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Israeli Views of Diaspora Jews - 2014 Survey

Survey
June 25, 2014

New Poll Reveals Key Attitudes of Israeli Jews to Diaspora

Large Majority of Israeli Jews Want Israeli Gov’t Decisions To Consider Diaspora Jews, Make Aliyah a Priority

In advance of the first Jewish Media Summit (JMS), the Israel Democracy Institute – in cooperation with the Government Press Office, the Ministry of Foreign Affairs, the Ministry of Jerusalem and Diaspora Affairs, the Ministry of Tourism and KKL - JNF – carried out a survey of the Israeli Jewish public to better understand their views towards Diaspora Jewry. Key findings of the poll, being released this morning at the Jewish Media Summit in Jerusalem, follow.

The Israel-Diaspora Connection

  • Fate: 62% of Israeli Jews believe that Jews in Israel and the Diaspora share a common fate, while 35% disagree.
  • Nationality: 60% of Israeli Jews believe that the Jewish people in Israel are a nation separate from the Jews abroad, while 36% disagree with this claim.
  • Connection: When asked to choose what defines the primary connection between Jews in Israel and Jews in the Diaspora, a plurality of Israeli Jews selected Jewish culture and tradition (40%), followed by Jewish religious law (18%), Jewish nationality (13%), antisemitism (13%), and blood relations / genetics (6%). 7% of respondents believe that all options equally define the primary connection.

Keeping Up with the Diaspora

  • Interest in Diaspora Jewry: 81% of Israeli Jews are interested to know what’s happening with Jews in the Diaspora; 18% are not interested.
  • Source of Information: Israeli Jews receive the majority of their information regarding Diaspora Jewry from television (56%), the internet (51%), newspapers (51%), family members or friends abroad (39%), radio (30%), family members or friends in Israel (23%), and their own trips abroad (16%).

Priorities of World Jewry

  • When asked to select which of the following issues is most important for world Jewry to make its top priority, a plurality stated assimilation in the Diaspora (29%) followed by antisemitism (24%), a strong connection to Israel (13%), influencing local politicians on issues related to Israel (9%), the BDS movement (6%), and financial support of Israel (5%). 9% of respondents believe that all of the objectives are of equal importance.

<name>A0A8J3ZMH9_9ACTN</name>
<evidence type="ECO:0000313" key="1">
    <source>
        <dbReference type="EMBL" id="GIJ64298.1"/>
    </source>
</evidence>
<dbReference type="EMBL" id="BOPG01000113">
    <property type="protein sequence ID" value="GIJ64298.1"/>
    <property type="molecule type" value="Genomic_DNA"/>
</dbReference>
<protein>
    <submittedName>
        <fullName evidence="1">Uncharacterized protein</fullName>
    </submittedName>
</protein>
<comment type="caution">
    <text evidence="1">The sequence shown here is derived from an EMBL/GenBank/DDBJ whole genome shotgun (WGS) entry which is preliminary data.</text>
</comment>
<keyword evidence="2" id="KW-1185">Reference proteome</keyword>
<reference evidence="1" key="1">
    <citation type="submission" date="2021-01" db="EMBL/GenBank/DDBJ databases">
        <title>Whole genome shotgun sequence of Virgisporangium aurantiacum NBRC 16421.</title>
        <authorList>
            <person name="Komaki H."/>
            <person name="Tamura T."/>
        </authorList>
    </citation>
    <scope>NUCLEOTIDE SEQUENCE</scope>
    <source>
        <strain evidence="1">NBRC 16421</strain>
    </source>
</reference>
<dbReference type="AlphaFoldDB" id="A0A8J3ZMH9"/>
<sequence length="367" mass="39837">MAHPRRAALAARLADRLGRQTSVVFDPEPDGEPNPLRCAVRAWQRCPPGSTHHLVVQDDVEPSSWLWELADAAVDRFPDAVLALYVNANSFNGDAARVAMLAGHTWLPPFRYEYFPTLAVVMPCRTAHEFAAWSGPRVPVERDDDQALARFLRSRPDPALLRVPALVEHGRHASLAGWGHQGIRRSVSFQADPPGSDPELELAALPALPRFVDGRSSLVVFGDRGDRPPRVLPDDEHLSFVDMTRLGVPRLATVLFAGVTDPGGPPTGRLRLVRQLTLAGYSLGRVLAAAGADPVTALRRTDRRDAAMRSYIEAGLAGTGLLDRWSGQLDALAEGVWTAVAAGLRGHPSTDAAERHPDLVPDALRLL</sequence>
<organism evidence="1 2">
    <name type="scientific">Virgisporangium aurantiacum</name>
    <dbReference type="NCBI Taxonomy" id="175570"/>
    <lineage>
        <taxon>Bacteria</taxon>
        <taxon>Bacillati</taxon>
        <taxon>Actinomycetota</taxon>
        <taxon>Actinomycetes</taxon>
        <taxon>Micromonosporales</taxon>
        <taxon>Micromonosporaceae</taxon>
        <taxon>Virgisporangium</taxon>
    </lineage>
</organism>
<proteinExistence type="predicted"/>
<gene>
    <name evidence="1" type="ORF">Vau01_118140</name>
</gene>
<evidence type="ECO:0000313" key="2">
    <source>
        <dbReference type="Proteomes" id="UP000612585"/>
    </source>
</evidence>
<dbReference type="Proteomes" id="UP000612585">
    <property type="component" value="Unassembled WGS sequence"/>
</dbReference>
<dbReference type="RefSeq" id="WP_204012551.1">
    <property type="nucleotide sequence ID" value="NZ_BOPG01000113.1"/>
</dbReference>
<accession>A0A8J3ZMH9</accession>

The Government of Israel and the Diaspora

  • 71% of Israeli Jews think that the Government of Israel, when making important decisions, should take into consideration how the decision will influence the situation of Jews in the Diaspora, while 26% do not think it is necessary.
  • 51% of Israeli Jews think that the Government of Israel, when making important decisions, should take into consideration the viewpoints of Diaspora Jews, while 47% do not think it is necessary.
  • When asked to state in which, if any, of the following ways they favor Israeli government support for Jewish communities in the Diaspora, 62% of Israeli Jews favor sending emissaries (shlichim) from Israel, 42% support the physical defense of facilities and people, and 39% back financial support for Jewish communal activities. 10% of respondents oppose support by the Government of Israel for Diaspora Jewish communities.

Non-Orthodox Religious Movements in Israel

  • Status: 51% of Israeli Jews believe that the Conservative and Reform movements in Israel should be given status equal to that of the Orthodox movement in matters of conversion and marriage. 43% do not believe the other Jewish denominations should be given such status.
  • Funding: 52% of Israeli Jews oppose allocating government funds to Reform and Conservative communities and rabbis, while 40% support such a move.

Aliyah

  • Despite all of the other matters of importance on the agenda of the Israeli government, 91% of Israeli Jews believe that aliyah of Jews from around the world to Israel is an issue of importance. 8% of respondents do not believe that aliyah is an important issue.

This survey, conducted on May 8 - 11, 2014, included 477 respondents who constitute a representative sample of the adult Jewish population of Israel. The maximum measurement error for a sample of this size is ±4.6%.

A special booklet with these results and the questionnaire and survey data (in English and in Hebrew) are available for download.

To learn more about JMS, visit http://jms.org.il or contact:
Jeremy Ruden
Spokesman
Jewish Media Summit
+972 52 407 0775
jeremy@jeremyruden.com

For more information about the survey or to schedule an interview, contact:
Yehoshua Oz
Director of International Communications
Israel Democracy Institute
press@idi.org.il

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